China’s GDP growth rate hit its slowest pace in three years in the second quarter according to official data released this week. Economists were grasping at straws to try to paint a picture of coming strength in the coming months, ignoring the official numbers and citing their own analysis of loan growth, power output and oil demand instead.
Oddly, following a Moody’s downgrade of Italy’s rating to just two notches above junk status, Italy’s three year borrowing costs fell, dropping below 5%. Moody’s said, regarding current reform measures underway in the country, “The negative outlook reflects our view that risks to implementing these reforms remain substantial. Adding to them is the deteriorating macroeconomic environment, which increases austerity and reform fatigue among the population. The political climate, particularly as the spring 2013 elections draw near, is also a source of implementation risk.”
According to RealtyTrac, banks are moving delinquent loans into foreclosure proceedings at a faster pace. The increase in supply of distressed homes hitting the market may trigger another decline in home prices just as analysts were beginning to see glimmers that prices may have finally bottomed.
Crude oil was solidly in the middle $80 a barrel range again on Friday. Announcement of increased sanctions against Iran by the US, and Iran’s threat to shut down the Straits of Hormuz if the sanctions continue are helping to support oil prices even as the global economy continues to show signs of slowing further.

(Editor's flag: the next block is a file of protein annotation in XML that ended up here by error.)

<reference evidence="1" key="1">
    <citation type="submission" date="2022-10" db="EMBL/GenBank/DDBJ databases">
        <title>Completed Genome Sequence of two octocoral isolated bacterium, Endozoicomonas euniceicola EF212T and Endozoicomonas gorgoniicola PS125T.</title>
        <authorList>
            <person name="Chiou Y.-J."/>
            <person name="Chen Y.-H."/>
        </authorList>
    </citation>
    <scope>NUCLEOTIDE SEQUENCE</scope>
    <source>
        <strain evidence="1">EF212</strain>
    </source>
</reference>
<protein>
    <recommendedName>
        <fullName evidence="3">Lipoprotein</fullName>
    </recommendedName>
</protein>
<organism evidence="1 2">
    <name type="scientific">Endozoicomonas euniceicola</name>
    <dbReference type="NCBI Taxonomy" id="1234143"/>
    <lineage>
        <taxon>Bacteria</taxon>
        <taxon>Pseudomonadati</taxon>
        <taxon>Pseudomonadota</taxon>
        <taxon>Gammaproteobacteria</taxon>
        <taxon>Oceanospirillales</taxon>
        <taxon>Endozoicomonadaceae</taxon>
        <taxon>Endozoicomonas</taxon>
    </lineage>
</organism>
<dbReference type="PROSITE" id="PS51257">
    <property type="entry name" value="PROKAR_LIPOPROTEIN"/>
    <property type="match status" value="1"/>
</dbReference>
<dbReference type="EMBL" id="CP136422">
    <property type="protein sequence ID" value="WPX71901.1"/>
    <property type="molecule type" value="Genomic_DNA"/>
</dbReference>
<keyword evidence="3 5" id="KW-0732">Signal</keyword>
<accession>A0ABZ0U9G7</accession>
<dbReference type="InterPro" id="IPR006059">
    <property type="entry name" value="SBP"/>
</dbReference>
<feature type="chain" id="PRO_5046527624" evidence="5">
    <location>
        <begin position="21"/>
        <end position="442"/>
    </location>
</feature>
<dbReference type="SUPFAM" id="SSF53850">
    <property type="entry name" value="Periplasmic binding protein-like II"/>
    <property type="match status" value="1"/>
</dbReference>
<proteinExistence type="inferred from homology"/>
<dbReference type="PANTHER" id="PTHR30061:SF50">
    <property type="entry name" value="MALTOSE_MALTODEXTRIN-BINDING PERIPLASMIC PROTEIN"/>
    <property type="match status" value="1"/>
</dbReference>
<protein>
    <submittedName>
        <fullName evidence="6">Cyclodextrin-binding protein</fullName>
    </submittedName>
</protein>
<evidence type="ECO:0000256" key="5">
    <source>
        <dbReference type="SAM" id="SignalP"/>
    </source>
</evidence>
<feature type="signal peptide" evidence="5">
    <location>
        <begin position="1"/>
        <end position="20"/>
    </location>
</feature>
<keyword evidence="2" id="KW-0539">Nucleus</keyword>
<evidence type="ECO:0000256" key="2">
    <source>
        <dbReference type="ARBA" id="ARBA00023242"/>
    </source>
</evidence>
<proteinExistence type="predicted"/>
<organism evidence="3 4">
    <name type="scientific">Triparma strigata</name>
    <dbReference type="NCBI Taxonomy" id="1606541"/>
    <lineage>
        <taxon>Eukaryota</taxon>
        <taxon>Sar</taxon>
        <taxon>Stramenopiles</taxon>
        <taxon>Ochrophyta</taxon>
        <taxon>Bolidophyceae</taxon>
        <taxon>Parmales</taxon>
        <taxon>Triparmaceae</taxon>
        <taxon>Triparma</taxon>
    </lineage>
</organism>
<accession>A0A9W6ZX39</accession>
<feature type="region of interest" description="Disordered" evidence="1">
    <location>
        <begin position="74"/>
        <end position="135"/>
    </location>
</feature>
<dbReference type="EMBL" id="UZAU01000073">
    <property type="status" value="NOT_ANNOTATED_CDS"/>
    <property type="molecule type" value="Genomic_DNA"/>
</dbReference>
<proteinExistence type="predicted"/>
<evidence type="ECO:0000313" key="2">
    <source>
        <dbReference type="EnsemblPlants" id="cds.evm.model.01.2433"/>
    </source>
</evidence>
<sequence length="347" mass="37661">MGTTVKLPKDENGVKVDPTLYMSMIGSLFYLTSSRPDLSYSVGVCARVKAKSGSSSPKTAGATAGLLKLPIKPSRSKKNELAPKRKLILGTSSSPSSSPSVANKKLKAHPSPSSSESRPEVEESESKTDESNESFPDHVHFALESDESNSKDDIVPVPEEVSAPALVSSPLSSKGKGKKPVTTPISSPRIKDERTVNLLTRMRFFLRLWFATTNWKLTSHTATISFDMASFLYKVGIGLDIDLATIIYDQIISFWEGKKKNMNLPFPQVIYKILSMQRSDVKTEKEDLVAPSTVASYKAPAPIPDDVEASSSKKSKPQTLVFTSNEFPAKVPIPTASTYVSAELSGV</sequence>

The euro continued its drop against the dollar, sinking to two year lows as the Eurozone continues to struggle under its sovereign debt woes. The Japanese yen edged higher against the dollar this week.
Friday to Friday Close
|July 6th||July 13th||Net Change|
|Gold||$1580.00||$1592.00||12.00 + 0.76%|
|Silver||$27.00||$27.35||0.35 + 1.30%|
|Platinum||$1445.00||$1430.00||(15.00) – 1.04%|
|Palladium||$578.00||$585.00||7.00 + 1.21%|
|Dow Jones||12772.47||12680.25*||(92.22) – 0.72%|
Previous year Comparisons
|July 15th 2011||July 13th 2012||Net Change|
|Gold||$1525.00||$1592.00||67.00 + 4.39%|
|Silver||$35.40||$27.35||(8.05) – 22.74%|
|Platinum||$1775.00||$1430.00||(345.00) – 19.44%|
|Palladium||$775.00||$585.00||(190.00) – 24.52%|